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Club for Growth: Trump accusations far from true

Days after Donald Trump called members of the Club for Growth "stupid" and "extortionists," the head of the free-enterprise advocacy group called the GOP front-runner "challenged" when it comes to the truth.

In comments Thursday on CNBC's "Squawk Box," Trump accused the Club for Growth of coming out against his candidacy, when he refused to give the group $1 million.

"We all know how challenged Donald Trump is with the truth," Club for Growth President David McIntosh told "Squawk Box" on Tuesday. "The reality is, he invited me to his office, and said, 'What are you doing? What can I do to help?'"

"[Trump] was telling me he's changed," continued McIntosh, a congressman from Indiana from 1995-2001. McIntosh said New York real estate tycoon told him that Trump is "more free trade" than he used to be and he doesn't want to raise taxes. "Well, maybe the guy is a conservative," McIntosh said he thought. "[It] turns out he's not."

McIntosh said he did solicit money from Trump to elect "good candidates" for office. "We did send him a letter, and never heard back from him."

In the CNBC interview last week, Trump called out the Club for Growth: "These stupid people, like Club for Growth. They come to my office ask for $1 million and I say for what? They said it's, this and that, and they gave me an explanation which didn't make any sense. They wrote me a letter and asked for a million dollars. I very nicely said no. Then all of a sudden they became hostile and they're doing ads all over the place. They are extortionists. They are terrible people."

Club for Growth would still be against Trump even if the candidate did provide money, McIntosh said Tuesday. "I told him that in the meeting. I don't agree with you on trade and taxes. If you still want to send us money, you can."

McIntosh said the group analyzed Trump's public comments over the years about public policy. "Over 10 [or] 12 years, he's consistently been for a big government solution. He hates the idea of free trade. He thinks that he can negotiate better trade agreements. And if not, he'll slap tariffs on."

Club for Growth said it's spending $2 million in Florida and $2 million in Illinois and Missouri on anti-Trump ads.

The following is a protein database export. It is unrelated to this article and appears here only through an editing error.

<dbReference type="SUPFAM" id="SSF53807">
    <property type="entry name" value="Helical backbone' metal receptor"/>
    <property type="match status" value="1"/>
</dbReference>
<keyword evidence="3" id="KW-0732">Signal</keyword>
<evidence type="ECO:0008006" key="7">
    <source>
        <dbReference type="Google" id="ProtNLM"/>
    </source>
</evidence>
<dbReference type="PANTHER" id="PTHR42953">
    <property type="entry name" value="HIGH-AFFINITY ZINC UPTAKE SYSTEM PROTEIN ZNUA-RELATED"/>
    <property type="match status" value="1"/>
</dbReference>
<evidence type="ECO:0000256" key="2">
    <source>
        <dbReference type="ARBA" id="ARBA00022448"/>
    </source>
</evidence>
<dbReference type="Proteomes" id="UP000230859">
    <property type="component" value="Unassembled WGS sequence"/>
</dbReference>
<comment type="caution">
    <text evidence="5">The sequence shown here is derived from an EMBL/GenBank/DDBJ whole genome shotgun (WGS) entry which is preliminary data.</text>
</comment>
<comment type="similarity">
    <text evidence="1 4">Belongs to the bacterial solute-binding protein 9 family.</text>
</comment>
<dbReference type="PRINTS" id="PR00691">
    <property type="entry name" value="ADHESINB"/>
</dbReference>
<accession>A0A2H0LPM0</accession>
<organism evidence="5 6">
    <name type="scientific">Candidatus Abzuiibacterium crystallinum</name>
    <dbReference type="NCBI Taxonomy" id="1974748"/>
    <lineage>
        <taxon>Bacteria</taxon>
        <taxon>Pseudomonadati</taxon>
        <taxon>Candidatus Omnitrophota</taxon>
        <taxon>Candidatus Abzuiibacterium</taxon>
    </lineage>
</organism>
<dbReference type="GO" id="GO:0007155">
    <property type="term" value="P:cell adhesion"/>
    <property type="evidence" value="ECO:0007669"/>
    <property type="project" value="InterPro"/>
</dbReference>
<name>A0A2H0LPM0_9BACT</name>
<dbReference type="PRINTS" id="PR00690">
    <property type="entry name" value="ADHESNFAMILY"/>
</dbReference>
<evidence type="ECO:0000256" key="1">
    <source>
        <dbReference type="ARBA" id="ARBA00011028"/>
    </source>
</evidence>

The three states are among those holding Republican primaries Tuesday, and Trump holds leads in all of them, with an especially wide margin over Marco Rubio in the Florida senator's home state, according to the RealClear Politics polling aggregator. Trump also leads in North Carolina. But in Ohio, John Kasich, the governor there, now leads Trump.

If Trump were to score victories over Rubio in Florida and Kasich in Ohio — both winner-take-all primaries with 99 and 66 delegates up for grabs respectively — he could effectively end their campaigns. Texas Sen. Ted Cruz, who won his home state on the March 1, is hoping for a strong showing Tuesday to stay close to Trump in the delegate count.

"Today if Cruz wins a state or Kasich wins, I think Trump is done. And we can beat him," McIntosh said. Under that scenario, McIntosh said the delegate count could work out for Cruz but not Kasich. But with both candidates siphoning votes, McIntosh said Trump could lose.

Ahead of Tuesday's contests, Trump had 460 delegates, Cruz had 369, Rubio had 163, and Kasich had 63. To win the GOP nomination, a candidate needs 1,237 delegates.

McIntosh said he has not ruled out voting for Trump if he were the GOP nominee, but he added: "We have to do everything to not make Trump the choice."

Asked why he thought Trump was running for president, McIntosh said: "I think Trump is a brand. And he's out there [and] originally thought he'd build his brand by running for president."

"I think he caught on because there's a group of people in America who feel the American Dream has left them behind for the last eight years." McIntosh said "That's a real group of people who we, as Republicans, should address and should say we have a better solution for you."

Also on CNBC, Mike Jackson, chairman and CEO of Fort Lauderdale-based AutoNation, said Rubio blew his chances against Trump by going negative.

"I think Rubio's last chance[s] were hurt when he blundered a few weeks ago, and went to schoolyard, gutter tactics against Donald Trump, leaving his aspirational, inspirational message. The voters of Florida simple didn't recognize that Marco Rubio," Jackson said, predicting a Trump victory in Florida.

Refusing to say who he's voting for, Jackson did say: "I'm independent. I left the Republicans last year when they didn't take on Donald Trump early."

Jackson also said he just wrote a check for Kasich. "I think Ohio is even more interesting story."

"Here you have a successful sitting governor who's very popular in Ohio; has a good economic story to tell; has worked in Democratic and Republican environments successfully; is competent, is reasonable, positive; and he's hanging by his fingernails."

But if Trump sweeps winner-take-all Ohio and Florida, he'd be on his way to winning enough delegates to capture the GOP nomination on the first ballot at this summer's convention, Jackson said.

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